Chapter 52

Synopsis of chapter 52

The family pile all their possessions on to a cart on Old Lady Day, and with many other people, set off to their new home. On the way, Tess meets Izz Huet and Marian and brings them up to date with what has been happening.

Horse and cartWhen the family get to Kingsbere, they find that in fact there is no accommodation for them. Their letter booking the rooms had arrived too late and the rooms had been let out to someone else. The carter insists on unloading their furniture, which they do outside the church where the old d'Urberville vault is located. They search for new accommodation without success until Joan has the idea the family vault belongs to them and that they can squat there.

In the meanwhile, Alec discovers Tess in the church and pretends to be one of the ancestral effigies. He again makes the offer of a cottage to them. Tess refuses, but Alec says he will go to find Joan to make her the offer. Izz and Marian discuss Tess' situation. They are so concerned that they write an anonymous note to Angel, addressing it to his father's vicarage.

Commentary on chapter 52

Tess has now reached the state of homelessness in the family's fall, ironically outside the family's ancestral vault, created when they were at their height. Alec's cruel trick only reinforces the cruel tricks of fortune, as well as his trick of claiming to be a d'Urberville. The association with the ancient family has literally led them to a place of death.

The two friends realise Tess's one remaining choice, not to give in to Alec, will soon be taken from her, hence their letter to Angel. However, it would seem to be one more letter destined either not to arrive or to arrive too late. The chapter is the last one in Phase the Sixth.

Beesthe hexagon to the bee: bees build their honeycombs using hexagon cells. Hardy uses this same image in his essay The Dorsetshire Labourer.

Ark of the Covenant: This casket was considered the most sacred object in the Israelite worship of the Old Testament. When it was first made (Exodus 25:8-20) it was carried by priests through the wilderness till they reached the Promised Land. It represented the presence of God in their midst as it held the Ten Commandments.

your family vault your own freehold: in the past rich families would have created for themselves a vault under the parish church of which they were patrons, for their future burial. Joan's idea is that such vaults actually belong to the family and, therefore, they have a right to live there.

Sand Martin, photo by Nigel Wedge, available through Creative Commonslike martin holes in a sand-cliff: Sand-martins, a type of swallow, make little holes in sandy cliffs in which to nest.

Ostium sepulchri antiquae familiae D'Urberville: the Latin translates as ‘the entrance of the sepulchre of the ancient family d'Urberville'.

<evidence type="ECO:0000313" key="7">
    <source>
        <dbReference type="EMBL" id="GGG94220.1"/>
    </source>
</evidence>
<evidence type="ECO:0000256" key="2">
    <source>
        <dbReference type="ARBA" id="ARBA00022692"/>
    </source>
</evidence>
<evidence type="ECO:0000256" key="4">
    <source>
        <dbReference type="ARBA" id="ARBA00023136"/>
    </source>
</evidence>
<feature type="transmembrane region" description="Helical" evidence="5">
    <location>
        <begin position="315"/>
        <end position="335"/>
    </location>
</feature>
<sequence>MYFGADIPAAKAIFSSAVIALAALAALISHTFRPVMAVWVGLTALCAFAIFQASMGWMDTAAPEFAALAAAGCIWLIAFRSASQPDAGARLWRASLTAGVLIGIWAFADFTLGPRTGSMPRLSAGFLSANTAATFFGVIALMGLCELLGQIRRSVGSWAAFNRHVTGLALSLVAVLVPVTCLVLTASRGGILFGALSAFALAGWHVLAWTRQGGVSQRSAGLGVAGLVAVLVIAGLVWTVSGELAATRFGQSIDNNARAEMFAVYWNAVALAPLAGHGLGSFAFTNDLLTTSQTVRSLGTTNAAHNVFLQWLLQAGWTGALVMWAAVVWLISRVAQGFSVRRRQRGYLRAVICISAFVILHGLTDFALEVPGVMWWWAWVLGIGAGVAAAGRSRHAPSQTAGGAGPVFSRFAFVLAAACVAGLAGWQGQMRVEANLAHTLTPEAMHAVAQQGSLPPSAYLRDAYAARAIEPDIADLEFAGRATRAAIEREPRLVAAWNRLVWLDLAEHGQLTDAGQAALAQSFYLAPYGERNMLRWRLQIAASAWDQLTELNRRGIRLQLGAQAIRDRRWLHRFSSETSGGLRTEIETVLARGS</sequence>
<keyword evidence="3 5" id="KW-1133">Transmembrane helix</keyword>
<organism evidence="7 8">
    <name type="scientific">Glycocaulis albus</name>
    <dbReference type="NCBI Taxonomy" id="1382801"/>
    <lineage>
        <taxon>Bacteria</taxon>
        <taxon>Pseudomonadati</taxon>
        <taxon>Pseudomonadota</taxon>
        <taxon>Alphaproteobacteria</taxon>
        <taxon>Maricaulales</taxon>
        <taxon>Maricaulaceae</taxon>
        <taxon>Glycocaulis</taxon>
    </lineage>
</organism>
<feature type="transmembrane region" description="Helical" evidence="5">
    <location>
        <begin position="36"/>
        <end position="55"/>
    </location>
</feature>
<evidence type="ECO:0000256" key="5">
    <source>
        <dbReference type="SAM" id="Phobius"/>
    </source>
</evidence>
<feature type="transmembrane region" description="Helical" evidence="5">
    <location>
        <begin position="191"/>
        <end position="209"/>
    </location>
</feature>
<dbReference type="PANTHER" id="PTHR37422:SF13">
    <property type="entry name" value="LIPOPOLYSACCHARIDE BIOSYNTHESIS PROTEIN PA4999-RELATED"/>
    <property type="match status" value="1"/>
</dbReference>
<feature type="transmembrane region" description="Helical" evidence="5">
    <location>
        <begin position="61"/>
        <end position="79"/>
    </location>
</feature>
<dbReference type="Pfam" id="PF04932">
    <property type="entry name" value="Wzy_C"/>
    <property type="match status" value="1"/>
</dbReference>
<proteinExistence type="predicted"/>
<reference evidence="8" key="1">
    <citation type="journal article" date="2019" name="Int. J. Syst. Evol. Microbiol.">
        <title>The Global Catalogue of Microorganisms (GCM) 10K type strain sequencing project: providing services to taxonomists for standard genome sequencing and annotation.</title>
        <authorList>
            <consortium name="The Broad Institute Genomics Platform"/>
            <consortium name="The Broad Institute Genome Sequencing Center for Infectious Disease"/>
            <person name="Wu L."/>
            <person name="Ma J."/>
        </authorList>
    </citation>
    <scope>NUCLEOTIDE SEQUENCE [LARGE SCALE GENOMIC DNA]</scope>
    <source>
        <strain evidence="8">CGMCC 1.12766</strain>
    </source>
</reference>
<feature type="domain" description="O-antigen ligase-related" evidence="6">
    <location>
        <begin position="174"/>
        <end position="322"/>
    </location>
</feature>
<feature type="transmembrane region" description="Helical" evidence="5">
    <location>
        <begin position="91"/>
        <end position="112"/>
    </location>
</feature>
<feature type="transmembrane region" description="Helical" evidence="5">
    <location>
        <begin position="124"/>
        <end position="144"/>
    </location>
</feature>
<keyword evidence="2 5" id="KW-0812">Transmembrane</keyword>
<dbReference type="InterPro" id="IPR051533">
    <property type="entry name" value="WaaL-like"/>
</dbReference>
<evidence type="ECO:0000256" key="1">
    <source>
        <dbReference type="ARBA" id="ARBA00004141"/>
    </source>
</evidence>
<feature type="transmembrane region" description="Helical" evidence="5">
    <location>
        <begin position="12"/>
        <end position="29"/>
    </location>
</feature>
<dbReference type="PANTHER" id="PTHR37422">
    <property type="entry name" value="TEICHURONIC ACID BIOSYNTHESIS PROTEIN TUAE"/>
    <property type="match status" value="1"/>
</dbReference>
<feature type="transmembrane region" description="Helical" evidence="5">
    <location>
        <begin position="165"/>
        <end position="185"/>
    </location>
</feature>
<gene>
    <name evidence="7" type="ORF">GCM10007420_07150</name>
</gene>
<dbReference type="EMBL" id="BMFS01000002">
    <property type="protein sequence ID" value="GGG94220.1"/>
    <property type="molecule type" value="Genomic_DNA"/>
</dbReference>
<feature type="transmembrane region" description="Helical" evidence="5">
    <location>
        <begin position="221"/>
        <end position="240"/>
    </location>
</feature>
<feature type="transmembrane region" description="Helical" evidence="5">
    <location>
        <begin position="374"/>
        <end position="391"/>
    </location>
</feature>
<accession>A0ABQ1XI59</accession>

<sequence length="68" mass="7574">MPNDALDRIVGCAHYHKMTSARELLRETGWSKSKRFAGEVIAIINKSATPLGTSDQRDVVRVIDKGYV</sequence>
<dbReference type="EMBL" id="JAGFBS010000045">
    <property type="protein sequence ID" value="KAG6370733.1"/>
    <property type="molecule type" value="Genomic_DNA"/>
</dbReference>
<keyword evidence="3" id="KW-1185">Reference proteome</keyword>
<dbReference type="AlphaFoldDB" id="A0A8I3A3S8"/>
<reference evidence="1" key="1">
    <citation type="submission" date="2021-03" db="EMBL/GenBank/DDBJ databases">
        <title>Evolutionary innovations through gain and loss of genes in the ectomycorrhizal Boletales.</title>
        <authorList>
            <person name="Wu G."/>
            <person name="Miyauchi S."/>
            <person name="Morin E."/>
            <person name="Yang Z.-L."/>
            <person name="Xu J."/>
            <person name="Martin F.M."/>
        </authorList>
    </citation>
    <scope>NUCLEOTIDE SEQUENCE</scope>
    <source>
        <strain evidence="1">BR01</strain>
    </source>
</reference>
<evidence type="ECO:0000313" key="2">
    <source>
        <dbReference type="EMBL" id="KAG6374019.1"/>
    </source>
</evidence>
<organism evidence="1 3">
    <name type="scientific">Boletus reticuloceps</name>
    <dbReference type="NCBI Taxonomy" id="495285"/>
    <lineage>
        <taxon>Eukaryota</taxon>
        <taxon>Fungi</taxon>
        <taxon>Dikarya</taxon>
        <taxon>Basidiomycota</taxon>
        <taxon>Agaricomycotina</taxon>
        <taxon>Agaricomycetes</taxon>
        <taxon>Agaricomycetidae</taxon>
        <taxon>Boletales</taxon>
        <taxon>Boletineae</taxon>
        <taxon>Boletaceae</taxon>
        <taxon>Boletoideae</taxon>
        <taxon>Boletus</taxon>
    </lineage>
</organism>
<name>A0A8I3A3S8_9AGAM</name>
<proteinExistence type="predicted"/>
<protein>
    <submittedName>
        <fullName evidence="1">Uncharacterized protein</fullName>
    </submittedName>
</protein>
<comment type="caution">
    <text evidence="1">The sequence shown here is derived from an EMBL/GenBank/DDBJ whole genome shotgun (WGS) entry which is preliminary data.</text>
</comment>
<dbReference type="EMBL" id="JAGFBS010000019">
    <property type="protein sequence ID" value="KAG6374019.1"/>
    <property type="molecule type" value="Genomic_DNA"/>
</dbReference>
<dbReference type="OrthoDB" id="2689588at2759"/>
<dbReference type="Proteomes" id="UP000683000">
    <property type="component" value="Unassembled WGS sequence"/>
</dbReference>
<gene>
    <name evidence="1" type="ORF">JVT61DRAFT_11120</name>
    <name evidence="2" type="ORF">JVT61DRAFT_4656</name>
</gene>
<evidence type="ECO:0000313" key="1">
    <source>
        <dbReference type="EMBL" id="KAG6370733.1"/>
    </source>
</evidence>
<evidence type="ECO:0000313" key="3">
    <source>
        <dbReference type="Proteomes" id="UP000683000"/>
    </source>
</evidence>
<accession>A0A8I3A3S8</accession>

The old order changeth: a quotation from Tennyson's poem Morte d'Arthur l.240

their land of Canaan: in the Old Testament, the Promised Land of Israel was often referred to by its older name of Canaan (e.g. Leviticus 14:34).


Kingsbere (Bere Regis) lies some fifteen miles due south of Marlott (Marnhull), over slow upland country roads. The horses would not have gone more than three miles an hour. Bere Regis still lies on the edge of Bloxworth Heath, part of what Hardy called Egdon Heath or just The Heath.

Greenhill: Woodbury Hill, half a mile east of Bere Regis


bait: give food and drink here, whilst on the road

deparked: changed from being a (deer) park. The former d'Urberville estates had been portioned off and sold at some stage.

matrices: natural material in which something is embedded

stale: urine (usually of animals)

superincumbent: lying or resting on something else

tole: entice, draw away

Investigating chapter 52

  • Look at the two letters mentioned in the chapter.
    • In what way do they fit into the pattern of previous letters?
  • The family has returned to their ancestral home, completing a process that began in Ch 1.
    • What do they find when they get there?
    • In what way is this fall in circumstance centered on Tess?
  • What does Tess mean when she cries, 'Why am I on the wrong side of this door!'
  • If Alec represents the new and the modern, what does Hardy seem to be saying about that?
  • What to you seems the most tragic element or episode of the whole chapter?
  • The name of this phase, 'The Convert', suggests it has been largely about Alec.
    • Summarise the main features of his progress (or regress).
    • How has this affected Tess?
    • Would you say Alec is on a pilgrimage, or are his actions more like those of a raiding party?
Related material
Scan and go

Scan on your mobile for direct link.